Our guest, Ken Seeley, immediately started with an exchange of questions and answers.
He first asked for signs of when an intervention is necessary. Most people agreed that chronic relapses were a convincing symptom. One counselor mentioned that if a person “gets well” too quickly, it is almost always too good to be true – that recovery is a long and difficult journey. Seeley proceeded to talk about how families are the “meat and potatoes of interventions.” According to him, families contribute just as much to dependence as does an addict. They are often the emotional and financial fuel to the problem. This is why educating and unifying families is crucial, as they themselves often need intervention.
The second question asked for characteristics of a perfect patient. Captain Larry Smith, a staff member of Sovereign Health, is an Alcohol and Drug Counselor who specializes in helping airline pilots overcome addiction. He said that the perfect patient is often a professional man with a lot to lose. Because pilots are responsible for the lives of all of their passengers, the FAA (Federal Aviation Administration) is logically strict on substance use. According to Smith, addicted pilots complete a mandatory three-year program, which often spans longer. If they fail to comply, their license is perpetually revoked and their careers are therefore quashed. These men have everything to lose. Smith reported that the program’s success rate is around 90%. In general, everyone, including Seeley, agreed with Smith. The prevalent opinion was that a perfect patient is someone with much to lose, whether a child, a spouse, or a commercial FAA license. Seeley elaborated, stating that an addict often needs to hit a rock bottom in order to be willing to accept treatment and truly understand the severity of their situation.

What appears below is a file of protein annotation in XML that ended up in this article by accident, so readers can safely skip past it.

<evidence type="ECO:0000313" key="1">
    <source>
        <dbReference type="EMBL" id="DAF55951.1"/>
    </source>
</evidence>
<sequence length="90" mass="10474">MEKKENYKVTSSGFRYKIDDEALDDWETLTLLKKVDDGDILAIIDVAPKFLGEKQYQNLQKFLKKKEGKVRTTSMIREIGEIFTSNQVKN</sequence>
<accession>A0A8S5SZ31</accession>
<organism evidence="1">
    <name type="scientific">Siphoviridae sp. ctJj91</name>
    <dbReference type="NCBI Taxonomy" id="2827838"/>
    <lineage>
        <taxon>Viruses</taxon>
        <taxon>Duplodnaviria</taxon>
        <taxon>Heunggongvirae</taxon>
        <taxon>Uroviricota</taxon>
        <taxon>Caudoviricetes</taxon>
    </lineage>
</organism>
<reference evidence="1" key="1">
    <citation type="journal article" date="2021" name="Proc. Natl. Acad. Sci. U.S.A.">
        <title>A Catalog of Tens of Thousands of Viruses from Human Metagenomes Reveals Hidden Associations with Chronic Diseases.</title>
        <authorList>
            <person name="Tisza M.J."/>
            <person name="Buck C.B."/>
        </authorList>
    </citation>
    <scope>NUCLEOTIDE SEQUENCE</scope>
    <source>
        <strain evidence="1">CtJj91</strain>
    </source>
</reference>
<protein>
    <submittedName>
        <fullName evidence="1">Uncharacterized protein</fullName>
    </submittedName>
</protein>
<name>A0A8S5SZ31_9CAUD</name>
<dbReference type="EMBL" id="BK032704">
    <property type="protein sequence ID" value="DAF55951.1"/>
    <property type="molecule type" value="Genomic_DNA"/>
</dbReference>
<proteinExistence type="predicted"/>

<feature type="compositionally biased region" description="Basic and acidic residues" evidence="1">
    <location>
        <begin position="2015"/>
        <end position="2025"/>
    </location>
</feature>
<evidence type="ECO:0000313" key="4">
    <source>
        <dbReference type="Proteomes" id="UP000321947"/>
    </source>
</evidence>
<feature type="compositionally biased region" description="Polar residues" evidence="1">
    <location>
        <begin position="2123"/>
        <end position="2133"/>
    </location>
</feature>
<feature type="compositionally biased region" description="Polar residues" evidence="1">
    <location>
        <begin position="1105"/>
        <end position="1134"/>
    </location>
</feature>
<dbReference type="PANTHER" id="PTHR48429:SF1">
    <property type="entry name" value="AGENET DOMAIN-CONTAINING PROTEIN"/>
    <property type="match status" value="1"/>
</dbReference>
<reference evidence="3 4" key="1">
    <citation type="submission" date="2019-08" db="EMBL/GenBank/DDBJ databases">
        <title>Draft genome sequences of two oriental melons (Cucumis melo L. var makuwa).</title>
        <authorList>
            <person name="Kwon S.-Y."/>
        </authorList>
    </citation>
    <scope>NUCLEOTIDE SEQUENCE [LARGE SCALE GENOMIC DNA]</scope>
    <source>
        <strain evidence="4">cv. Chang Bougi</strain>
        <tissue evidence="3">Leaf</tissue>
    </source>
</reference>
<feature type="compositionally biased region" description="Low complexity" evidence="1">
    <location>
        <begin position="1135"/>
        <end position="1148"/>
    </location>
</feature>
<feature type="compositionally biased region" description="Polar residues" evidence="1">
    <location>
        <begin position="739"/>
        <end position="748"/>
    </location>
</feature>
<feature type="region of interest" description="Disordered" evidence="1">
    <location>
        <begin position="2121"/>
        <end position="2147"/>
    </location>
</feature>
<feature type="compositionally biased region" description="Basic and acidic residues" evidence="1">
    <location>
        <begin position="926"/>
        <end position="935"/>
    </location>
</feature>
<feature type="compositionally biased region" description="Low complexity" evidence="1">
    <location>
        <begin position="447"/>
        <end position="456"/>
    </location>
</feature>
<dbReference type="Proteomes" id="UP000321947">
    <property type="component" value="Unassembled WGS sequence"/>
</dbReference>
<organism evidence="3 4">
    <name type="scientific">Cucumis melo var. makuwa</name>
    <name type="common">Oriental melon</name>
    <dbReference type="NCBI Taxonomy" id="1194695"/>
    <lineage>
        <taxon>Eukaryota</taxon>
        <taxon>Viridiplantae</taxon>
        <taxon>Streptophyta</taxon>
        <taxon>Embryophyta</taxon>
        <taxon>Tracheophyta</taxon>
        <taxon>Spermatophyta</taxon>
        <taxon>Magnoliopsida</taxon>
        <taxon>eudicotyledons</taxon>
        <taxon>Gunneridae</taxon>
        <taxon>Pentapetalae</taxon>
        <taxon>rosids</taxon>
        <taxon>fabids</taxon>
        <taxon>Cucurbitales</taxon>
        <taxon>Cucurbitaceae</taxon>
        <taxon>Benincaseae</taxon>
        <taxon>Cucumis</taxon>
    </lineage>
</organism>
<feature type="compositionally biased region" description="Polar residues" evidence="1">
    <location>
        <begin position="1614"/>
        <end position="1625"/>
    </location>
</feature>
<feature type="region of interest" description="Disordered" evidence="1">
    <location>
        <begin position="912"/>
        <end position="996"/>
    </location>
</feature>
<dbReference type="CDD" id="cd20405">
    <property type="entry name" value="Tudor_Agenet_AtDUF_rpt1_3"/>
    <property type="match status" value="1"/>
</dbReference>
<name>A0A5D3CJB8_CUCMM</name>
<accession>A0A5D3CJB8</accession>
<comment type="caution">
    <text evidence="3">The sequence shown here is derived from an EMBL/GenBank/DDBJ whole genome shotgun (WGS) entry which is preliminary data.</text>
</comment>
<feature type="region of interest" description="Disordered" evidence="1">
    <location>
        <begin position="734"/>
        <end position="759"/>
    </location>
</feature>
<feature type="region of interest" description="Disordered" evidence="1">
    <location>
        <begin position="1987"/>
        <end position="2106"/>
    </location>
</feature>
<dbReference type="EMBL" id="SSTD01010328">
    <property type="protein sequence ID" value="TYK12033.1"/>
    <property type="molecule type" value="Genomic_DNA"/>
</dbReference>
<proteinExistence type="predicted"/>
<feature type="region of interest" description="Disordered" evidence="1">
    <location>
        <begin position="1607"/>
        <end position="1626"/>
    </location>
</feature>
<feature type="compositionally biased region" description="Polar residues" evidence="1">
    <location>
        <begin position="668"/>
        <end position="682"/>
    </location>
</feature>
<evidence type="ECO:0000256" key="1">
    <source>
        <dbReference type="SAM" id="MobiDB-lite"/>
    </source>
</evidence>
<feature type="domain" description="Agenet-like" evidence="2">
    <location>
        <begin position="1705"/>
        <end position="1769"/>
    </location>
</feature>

According to him, this rock bottom is non-formulaic; it varies, based on the individual. He introduced ‘H.E.L.P.S.’, a tool he and his colleagues at Intervention 911 use to try to identify it. H.E.L.P.S. stands for Health, Environment, Legal, Personal Finance and Spiritual.
This first rock bottom is medical. For example, if an alcoholic goes to a doctor and is told to stop drinking or otherwise risk death, this is often considered a rock bottom. In this case, the person has a lot to lose ? namely, their life. He or she should be willing to undergo treatment.
This rock bottom is emotional. According to Seeley, this happens when the addict “feels the love in the room” and realizes how much their behavior is hurting their loved ones. This is sometimes enough for a person to understand that they need help. Their key motivation is to stop hurting their family and friends.
When legal ramifications are enforced, the addict faces empirical proof that they have a problem. For many, jail, massive fines, divorce or loss of custody are clear rock bottoms.
Addiction can lead to financial crises ranging from job termination, eviction, foreclosure and even bankruptcy.
Many addicts lose faith, hope and peace in their lives. Drugs eat away at their souls and some may face a spiritual epiphany.
Seeley continued by identifying when intervention is necessary. He thinks that non-compliance, outlandish lies, sudden changes in behaviors, attitudes, achievements and attendance are all indicators. As a professional interventionist, Kevin Seeley is required to be, as he put it, “the hammer”. His goal is to push people towards their rock bottom; a point where they actually want treatment and are willing to fight strenuously for sobriety.
Seeley summarized his presentation by talking about the importance of case managers for addicts. Case management is a vital tool for therapists and families and helps patients through the demanding recovery process.
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